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Even as the controversy over the entry of women of all ages into the Sabarimala temple is raging, it may be worth recalling that some 35 years ago a woman became an adheenam – the head of a Saivite mutt – in Tamil Nadu. No eyebrows were raised and no questions were asked. In 1983, Sayimatha Siva Brinda Devi (1927–1998) was appointed the head of the monastic order Pudukkottai Thilakavadhiyaar Thiruvarul Adheenam.
Siva Brinda Devi belonged to a family that had a long tradition in music, while she herself was an accomplished veena player. She was also a close relative of Dr Muthulakshmi Reddy, the first qualified woman physician of Tamil Nadu.
Chiefs of many other Adheenams attended her inauguration function as the mutt head, whereas the chief of Kanchi Kamakoti Mutt Swami Jayendra Saraswathi sent his greetings. “So far, our country has seen adheenams headed only by male ascetics, and now it has got the opportunity to witness an adheenam headed by a woman ascetic,” decalred Ooran Adigal, the founder of Vadalur Sanmarga Sangam, in his congratulatory message.
An article in Kalki magazine had the headline: “Is it right for a woman to become a mutt head? Or is it contradictory?” Sahitya Karta Chidambaram V V Swarna Venkatesa commented – “This is Shakthi’s rule, and that too a compassionate one, and this should only be right! Something cannot be wrong, just because it hasn’t happened till now. All that has been happening till now are not automatically right either.”
Women are not allowed to take part in temple consecration ceremonies even today, but many may not believe that it was Sayimatha Siva Brinda Devi who performed the Pudukkottai Jeeva Nagar Vinayakar temple consecration amidst the chanting of Vedic hymns by pundits in 1975. She had gone on a pilgrimage to the Ayyappa temple around the year 1977, after she entered the ascetic order.
Brinda Devi was born in 1927 as the last child to Sivarama Nattuvanaar, who was the asthana vidwan of the princely state of Pudukkottai, and to Nallammaal, in Tirukokarnam, Pudukkottai. Dr Muthulakshmi Reddy was the daughter of Nallammaal’s close relative Chandrammaal, and Brinda Devi used to call Muthulakshmi Reddy ‘Periyamma’ (mother’s elder sister).
Siva Brinda Devi stayed in the house of professor of music Chittoor Subrahmanya Pillai, studied philosophy in Annamalai University and obtained a degree. Thanks to the efforts of Sachchidanandam Pillai, the then registrar of Annamalai University, Brinda Devi got admission for the training course in Saiva Siddhantha Shastram run by Dharmapura adheenam for thambirans. She was the only woman to have undergone that training, at that time. She used to stay in Mahavidwan Dhandapani Desikar’s house and attend her training.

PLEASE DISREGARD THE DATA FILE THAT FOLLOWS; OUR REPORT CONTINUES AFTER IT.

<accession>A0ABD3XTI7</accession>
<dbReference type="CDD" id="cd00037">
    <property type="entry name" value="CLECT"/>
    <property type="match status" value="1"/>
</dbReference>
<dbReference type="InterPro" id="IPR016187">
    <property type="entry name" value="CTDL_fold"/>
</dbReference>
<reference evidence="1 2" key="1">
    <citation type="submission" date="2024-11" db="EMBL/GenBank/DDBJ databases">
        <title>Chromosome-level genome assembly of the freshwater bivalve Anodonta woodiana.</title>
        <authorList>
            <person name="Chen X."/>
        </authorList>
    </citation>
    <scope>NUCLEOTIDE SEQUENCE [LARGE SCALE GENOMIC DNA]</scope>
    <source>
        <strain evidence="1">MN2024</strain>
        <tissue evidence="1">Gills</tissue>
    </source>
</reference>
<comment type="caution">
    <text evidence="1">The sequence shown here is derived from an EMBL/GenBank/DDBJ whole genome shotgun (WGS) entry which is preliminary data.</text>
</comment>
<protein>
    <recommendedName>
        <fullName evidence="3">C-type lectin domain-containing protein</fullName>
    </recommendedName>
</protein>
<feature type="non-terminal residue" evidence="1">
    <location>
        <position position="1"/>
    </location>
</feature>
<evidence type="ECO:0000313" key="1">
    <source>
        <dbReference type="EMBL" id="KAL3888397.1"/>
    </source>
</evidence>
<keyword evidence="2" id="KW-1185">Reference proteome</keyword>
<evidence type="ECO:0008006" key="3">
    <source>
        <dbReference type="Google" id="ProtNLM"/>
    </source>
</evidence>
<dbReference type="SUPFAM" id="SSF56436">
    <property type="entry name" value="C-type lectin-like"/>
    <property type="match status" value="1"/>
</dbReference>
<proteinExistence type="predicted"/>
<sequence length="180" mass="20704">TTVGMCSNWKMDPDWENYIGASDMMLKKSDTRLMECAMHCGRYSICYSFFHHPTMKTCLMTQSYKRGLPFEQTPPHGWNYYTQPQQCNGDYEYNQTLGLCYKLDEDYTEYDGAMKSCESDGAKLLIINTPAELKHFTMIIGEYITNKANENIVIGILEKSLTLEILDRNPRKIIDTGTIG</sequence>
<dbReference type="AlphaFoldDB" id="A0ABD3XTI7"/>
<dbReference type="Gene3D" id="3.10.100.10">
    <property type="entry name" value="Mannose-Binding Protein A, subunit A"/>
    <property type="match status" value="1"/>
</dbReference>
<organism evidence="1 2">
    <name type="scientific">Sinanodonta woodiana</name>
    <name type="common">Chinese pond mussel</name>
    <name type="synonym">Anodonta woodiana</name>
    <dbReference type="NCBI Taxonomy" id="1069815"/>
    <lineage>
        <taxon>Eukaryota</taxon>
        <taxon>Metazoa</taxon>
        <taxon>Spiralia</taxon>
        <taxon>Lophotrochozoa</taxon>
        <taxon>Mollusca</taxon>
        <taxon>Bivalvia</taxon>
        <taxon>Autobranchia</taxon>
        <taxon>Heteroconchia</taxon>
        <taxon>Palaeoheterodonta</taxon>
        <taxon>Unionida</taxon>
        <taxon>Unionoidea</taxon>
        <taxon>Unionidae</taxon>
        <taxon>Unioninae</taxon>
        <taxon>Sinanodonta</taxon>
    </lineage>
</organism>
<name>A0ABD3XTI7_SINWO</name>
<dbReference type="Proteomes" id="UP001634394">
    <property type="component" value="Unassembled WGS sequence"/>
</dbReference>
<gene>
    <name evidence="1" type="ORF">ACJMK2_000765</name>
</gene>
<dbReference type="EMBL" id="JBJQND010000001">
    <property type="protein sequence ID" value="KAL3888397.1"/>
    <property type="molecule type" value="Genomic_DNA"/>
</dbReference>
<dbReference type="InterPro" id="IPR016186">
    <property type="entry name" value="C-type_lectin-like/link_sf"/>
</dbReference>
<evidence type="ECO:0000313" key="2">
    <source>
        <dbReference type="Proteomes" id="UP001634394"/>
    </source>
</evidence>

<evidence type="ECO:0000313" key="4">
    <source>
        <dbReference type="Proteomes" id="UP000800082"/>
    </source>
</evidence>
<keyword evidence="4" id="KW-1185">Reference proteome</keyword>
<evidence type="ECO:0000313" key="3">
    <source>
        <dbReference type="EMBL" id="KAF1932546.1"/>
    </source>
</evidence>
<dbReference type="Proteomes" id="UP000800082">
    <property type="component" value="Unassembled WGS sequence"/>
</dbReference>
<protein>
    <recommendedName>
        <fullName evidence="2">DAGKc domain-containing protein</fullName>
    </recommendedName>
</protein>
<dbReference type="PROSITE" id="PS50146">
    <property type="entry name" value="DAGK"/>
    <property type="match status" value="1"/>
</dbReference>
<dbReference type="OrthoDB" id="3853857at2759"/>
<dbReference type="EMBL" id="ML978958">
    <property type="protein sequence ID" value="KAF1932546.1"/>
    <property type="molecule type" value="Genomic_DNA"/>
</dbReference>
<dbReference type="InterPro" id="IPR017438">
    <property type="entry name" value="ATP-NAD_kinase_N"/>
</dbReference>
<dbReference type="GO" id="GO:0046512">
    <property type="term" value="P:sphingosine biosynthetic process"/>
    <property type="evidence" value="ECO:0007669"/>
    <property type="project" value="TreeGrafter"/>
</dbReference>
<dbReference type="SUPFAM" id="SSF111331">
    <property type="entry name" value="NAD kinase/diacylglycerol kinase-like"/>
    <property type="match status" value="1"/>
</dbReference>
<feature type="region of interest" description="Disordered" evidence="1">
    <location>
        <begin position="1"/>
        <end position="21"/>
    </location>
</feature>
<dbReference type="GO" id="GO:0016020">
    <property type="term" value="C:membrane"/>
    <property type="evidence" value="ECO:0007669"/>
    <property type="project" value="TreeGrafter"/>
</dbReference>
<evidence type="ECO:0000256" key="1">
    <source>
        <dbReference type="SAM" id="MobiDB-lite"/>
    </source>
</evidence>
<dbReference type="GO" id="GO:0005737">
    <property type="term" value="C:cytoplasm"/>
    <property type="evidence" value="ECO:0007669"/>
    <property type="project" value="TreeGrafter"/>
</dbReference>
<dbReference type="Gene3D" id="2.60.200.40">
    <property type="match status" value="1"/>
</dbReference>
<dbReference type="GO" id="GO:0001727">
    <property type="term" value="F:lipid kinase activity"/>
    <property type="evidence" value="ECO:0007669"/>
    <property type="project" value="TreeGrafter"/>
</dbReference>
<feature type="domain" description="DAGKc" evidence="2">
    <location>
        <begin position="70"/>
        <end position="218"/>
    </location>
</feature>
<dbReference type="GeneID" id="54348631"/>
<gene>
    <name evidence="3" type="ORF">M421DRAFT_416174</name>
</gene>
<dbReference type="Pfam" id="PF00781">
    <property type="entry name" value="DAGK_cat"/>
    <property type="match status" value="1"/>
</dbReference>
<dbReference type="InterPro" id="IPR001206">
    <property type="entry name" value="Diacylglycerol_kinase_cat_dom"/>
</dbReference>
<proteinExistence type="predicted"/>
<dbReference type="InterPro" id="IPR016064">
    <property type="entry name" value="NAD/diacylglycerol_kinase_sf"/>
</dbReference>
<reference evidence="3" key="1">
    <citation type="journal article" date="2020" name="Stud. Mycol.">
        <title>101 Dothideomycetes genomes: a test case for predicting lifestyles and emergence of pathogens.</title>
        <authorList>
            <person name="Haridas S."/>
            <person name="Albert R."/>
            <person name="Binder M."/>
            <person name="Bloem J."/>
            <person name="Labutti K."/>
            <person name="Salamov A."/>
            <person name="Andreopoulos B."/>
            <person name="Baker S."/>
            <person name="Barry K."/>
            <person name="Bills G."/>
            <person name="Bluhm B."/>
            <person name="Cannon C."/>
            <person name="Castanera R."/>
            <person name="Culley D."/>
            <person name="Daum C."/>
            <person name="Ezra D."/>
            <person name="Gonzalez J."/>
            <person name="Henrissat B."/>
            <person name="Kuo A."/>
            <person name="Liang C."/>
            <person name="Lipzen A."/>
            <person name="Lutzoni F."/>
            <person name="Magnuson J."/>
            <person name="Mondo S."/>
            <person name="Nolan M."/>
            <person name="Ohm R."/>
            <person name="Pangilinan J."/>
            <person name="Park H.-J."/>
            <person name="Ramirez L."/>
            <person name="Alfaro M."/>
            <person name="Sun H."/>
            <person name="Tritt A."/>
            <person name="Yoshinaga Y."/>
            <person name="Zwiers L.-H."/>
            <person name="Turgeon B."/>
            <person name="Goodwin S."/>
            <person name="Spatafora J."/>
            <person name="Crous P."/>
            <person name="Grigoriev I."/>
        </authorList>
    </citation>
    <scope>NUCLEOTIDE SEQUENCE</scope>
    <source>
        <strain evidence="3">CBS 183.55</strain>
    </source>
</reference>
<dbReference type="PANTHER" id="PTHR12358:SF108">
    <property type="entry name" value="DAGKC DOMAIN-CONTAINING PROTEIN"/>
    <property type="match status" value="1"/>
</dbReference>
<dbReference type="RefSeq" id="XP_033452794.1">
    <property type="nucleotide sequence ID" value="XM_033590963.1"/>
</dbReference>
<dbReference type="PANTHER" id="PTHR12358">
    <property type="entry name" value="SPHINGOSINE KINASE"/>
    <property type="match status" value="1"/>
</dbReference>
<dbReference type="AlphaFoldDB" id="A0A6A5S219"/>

“She was quite interested in social service, and remained a spinster. On the request of Kamarajar, she joined and was a member of the Congress party for some time. She also remained a member of the Pudukkottai municipality and the district social welfare group. She started the Dr Muthulakshmi Reddy Women’s Home for destitute women in 1957. Many leaders and celebrities like Kamarajar visited this place and her service came under praise from people like Periyar, who came here in 1972. She used to give talks on spirituality not only in India but also in countries like Singapore, Malaysia and Sri Lanka. She toured the US in 1978 and gave talks on religion. After Swami Vivekananda, she is the one who spoke in American Universities on religion. Siva Brinda Devi became an ascetic in 1971,” says Dayananda Chandrasekara Swamigal, her adopted son and the head of the Thilagavathiyar Thiruvarul Adheenam.
“She took charge as the first woman head (adheenam) of Thilagavathiyar Thiruvarul Adheenam on 30th June 1983. She then conducted the first world conference of Hindu women in Coimbatore, and inaugurated the world religious conference held in New Jersey, US, in 1985. She addressed the conference for world peace held in Bad Nauheim city, in the then West Germany in 1986. Establishing a World Hindu Women’s University in Pudukkottai was her dream, for which she took up many initiatives. But that didn’t materialize in her lifetime,” he adds.
“She was particular that only a woman should succeed her and head this adheenam after her, and with this view, she selected and trained some women from places like Cuddalore, Palani, and Ponnamaravathi. But somehow, it didn’t work out. But I am determined to ensure that after my time, it will be a woman who will take charge and run this adheenam,” asserts Dayananda Chandrasekara Swamigal.
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